5 misconceptions about certification marks
5 misconceptions about certification marks

5 misconceptions about certification marks

You can find them on every product: certification marks! CE, UL, CSA, and so on. What purpose do they serve and what will you have to deal with when you design a product and want to get it on the market yourself?

All marks of quality are about one thing only: safety. Naturally the world has to be protected against unsound and unsafe products. You wouldn’t want to get a shock from an electrical appliance, a child shouldn’t be able to choke on a detached eye of their stuffed toy, and your toaster shouldn’t be able to cause a fire. It’s only logical the law provides rules to clarify the responsibilities.

 5 misconceptions about certification marks:

  1. I don’t need them for my product!: The European Commission has established that all member states must take care that only products with a CE-marking are brought to market. So it is mandatory! There are some exceptions but even then there are rules. It does come with advantages: a product with a CE-marking is not allowed to be refused to market. The Netherlands has a duty to exercise control and to impose sanctions to prevent unsafe products coming to market.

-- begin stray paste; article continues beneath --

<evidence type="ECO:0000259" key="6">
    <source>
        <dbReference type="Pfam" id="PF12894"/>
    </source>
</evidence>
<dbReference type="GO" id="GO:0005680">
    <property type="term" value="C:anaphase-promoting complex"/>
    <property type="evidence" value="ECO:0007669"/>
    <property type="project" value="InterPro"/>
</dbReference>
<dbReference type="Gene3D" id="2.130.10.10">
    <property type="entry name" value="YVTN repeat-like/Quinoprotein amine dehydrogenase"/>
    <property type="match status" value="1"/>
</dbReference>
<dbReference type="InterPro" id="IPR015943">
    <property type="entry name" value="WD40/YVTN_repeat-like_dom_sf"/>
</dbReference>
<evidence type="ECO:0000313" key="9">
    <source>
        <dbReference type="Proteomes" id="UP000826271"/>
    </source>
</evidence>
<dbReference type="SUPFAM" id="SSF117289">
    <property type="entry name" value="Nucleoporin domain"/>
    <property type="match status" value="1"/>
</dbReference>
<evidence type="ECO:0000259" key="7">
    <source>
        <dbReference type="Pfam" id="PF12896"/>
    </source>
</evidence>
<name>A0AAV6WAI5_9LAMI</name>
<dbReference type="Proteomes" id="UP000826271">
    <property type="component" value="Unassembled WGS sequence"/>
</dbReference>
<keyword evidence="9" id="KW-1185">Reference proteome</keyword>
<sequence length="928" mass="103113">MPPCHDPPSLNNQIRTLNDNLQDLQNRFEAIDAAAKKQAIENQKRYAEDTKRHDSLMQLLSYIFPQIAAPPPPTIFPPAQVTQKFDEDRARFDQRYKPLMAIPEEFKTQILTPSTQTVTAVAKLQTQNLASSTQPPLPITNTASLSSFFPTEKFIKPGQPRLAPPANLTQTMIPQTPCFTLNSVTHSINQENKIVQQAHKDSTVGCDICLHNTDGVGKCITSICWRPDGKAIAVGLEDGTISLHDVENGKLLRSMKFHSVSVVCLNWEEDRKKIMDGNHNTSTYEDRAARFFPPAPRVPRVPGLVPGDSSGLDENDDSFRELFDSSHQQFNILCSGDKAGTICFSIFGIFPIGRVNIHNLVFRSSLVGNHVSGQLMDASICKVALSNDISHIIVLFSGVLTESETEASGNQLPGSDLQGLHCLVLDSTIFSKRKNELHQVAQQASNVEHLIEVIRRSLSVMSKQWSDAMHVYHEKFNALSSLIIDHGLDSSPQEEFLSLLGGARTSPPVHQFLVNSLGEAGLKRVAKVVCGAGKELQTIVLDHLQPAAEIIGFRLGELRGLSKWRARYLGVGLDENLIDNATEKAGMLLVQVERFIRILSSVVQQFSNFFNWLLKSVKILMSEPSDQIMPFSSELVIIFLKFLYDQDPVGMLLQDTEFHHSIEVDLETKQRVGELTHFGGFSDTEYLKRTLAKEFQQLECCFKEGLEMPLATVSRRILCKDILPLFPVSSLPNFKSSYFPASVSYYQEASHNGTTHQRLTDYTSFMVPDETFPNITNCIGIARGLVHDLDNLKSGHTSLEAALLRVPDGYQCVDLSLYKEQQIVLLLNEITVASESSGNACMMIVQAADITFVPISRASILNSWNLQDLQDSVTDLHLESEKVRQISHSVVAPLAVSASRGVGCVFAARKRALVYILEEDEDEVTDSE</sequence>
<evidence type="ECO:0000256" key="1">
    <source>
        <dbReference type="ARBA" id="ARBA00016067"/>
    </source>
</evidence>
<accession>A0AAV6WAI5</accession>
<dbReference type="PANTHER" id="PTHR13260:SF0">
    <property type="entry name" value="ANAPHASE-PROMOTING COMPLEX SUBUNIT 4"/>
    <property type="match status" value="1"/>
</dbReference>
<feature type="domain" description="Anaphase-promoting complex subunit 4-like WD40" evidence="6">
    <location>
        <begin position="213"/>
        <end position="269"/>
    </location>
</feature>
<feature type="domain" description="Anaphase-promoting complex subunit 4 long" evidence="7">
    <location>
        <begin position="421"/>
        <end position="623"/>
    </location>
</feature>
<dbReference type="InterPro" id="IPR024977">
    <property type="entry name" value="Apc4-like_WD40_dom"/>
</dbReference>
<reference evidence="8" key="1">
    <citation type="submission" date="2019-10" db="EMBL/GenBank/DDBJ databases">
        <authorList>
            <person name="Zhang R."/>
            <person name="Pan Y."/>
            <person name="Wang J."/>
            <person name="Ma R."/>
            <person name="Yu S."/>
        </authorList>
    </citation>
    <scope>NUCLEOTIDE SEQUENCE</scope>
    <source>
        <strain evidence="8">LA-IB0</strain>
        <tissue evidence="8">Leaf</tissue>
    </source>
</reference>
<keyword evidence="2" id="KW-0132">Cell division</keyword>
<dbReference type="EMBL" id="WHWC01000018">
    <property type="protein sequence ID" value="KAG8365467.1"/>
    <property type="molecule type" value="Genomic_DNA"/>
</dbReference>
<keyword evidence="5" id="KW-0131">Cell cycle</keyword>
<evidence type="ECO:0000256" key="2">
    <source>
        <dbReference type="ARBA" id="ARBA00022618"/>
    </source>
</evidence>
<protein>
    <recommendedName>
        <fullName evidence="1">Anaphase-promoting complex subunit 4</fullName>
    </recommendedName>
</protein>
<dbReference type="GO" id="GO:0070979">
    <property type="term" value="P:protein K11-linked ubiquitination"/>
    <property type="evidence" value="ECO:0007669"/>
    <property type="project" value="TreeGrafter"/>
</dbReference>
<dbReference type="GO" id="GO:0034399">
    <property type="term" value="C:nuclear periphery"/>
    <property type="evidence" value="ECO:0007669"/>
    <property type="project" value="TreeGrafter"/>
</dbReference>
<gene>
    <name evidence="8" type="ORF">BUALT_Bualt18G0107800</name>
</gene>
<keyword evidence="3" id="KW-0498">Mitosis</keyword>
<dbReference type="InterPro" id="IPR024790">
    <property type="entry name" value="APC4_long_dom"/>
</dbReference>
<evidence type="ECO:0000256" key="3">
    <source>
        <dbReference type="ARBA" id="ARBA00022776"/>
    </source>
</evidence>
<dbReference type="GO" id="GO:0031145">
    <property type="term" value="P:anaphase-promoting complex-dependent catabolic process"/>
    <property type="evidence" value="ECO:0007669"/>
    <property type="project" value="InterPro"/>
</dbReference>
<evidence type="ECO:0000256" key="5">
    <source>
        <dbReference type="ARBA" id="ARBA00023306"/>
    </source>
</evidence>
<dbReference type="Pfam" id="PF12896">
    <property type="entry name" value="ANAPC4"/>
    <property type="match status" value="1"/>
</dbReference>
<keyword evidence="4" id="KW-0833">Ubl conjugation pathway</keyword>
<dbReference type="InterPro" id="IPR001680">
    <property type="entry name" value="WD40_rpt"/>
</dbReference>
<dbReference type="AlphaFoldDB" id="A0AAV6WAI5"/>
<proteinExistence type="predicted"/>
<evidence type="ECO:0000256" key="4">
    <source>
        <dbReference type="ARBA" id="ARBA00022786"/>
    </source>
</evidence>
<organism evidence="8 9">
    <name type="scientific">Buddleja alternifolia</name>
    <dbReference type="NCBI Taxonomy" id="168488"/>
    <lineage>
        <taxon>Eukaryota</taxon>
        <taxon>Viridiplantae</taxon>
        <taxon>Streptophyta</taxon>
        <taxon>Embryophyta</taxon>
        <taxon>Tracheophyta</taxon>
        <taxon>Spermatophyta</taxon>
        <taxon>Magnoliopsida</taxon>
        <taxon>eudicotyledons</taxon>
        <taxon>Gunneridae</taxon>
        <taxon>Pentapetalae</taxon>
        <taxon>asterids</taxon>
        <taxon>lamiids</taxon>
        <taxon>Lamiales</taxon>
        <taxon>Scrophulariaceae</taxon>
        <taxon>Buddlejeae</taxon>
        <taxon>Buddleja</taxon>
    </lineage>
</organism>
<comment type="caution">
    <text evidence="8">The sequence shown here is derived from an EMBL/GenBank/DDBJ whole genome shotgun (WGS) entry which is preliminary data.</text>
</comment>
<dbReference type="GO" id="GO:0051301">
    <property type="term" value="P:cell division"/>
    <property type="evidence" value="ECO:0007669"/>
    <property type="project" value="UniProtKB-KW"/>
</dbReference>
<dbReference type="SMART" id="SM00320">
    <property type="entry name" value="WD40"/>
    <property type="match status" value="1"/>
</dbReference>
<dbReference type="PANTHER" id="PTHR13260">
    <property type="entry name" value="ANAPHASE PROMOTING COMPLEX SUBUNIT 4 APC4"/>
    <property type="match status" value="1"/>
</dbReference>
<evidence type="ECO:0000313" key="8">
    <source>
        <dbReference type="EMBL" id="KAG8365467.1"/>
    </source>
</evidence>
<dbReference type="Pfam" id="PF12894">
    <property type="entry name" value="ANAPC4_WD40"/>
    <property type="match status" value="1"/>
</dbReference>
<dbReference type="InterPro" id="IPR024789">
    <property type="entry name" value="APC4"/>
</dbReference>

2. Once I meet the (NEN) standards of requirement I’m all set, right? The European Commission has established guidelines for several types of equipment. A few examples are: toys, low tension power, elevators, and medical equipment. A full list can be found on org. The guidelines are free to download. The product you want to bring to market can fall under a number of different categories, e.g. low tension power and medical. The first step of the process is to find out under which categories your product may fall. Each guideline has its own essential requirements. To meet these essential requirements we highly recommend making use of the standards set by each member states (you can find these behind each guideline on the aforementioned website). It will make proving that your product meets the requirements all that much easier. The essential requirements always play a decisive role, not the standards!